Site Development Basics

Each municipality will have unique challenges and opportunities in developing a composting site.  A compost site must provide sufficient area and conditions for all-weather composting while limiting environmental risk, odor, and noise. Site development involves creating a plan for finding an acceptable location, adapting the composting method to the site (or vice versa), providing sufficient land area for operations, and implementing surface runoff and pollution control measures as needed. These are some of the factors that should be used in evaluating potential sites:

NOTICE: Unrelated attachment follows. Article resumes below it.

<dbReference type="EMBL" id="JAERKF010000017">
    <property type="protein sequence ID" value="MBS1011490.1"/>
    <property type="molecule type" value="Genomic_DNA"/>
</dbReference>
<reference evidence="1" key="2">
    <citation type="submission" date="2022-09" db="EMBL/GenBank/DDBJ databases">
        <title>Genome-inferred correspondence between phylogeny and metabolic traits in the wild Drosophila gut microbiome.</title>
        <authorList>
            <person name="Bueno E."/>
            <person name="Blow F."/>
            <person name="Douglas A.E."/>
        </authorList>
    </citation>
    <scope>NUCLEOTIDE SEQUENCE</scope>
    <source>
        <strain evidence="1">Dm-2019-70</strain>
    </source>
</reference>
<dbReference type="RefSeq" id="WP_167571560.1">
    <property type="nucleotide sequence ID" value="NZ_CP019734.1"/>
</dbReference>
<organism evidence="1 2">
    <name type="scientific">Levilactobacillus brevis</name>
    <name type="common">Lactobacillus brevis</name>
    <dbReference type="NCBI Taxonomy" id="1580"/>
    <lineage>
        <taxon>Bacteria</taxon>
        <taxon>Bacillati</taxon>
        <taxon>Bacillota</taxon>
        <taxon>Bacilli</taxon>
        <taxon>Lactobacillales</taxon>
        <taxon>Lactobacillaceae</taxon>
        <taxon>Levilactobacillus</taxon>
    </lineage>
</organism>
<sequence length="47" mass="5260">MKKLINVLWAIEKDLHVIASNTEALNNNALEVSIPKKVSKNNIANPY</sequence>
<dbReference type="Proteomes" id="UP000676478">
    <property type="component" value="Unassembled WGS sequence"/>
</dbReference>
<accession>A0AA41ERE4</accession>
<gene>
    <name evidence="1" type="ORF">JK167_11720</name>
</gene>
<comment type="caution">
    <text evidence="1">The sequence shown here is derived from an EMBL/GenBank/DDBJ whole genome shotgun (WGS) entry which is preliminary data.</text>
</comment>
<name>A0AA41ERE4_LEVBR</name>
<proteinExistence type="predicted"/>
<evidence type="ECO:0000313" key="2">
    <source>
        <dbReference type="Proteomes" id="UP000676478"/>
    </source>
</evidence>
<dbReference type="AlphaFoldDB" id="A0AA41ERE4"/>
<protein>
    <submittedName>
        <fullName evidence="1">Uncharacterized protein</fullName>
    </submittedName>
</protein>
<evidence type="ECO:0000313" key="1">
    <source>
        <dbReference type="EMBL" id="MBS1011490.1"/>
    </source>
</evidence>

• Transportation Impacts – transportation distance, traffic concerns, air quality, accessibility, proximity to feedstocks
  • Neighborhood Impacts – air quality (odors), noise, visual impacts
  • Environmental and Regulatory Impacts – ground and surface water quality, air quality, noise levels, cultural/community resources
  • Site Costs – acquisition costs, nearby population and housing concerns, on-site and off-site development costs (access roads, retention ponds, earth berms, etc), utilities and service upgrades
  • Multi-use Potential – co-located at permitted landfill or waste water treatment facility
  • Size and Shape Factors – tons per year (TPY) to be processed, conducive to on-site vehicle flow
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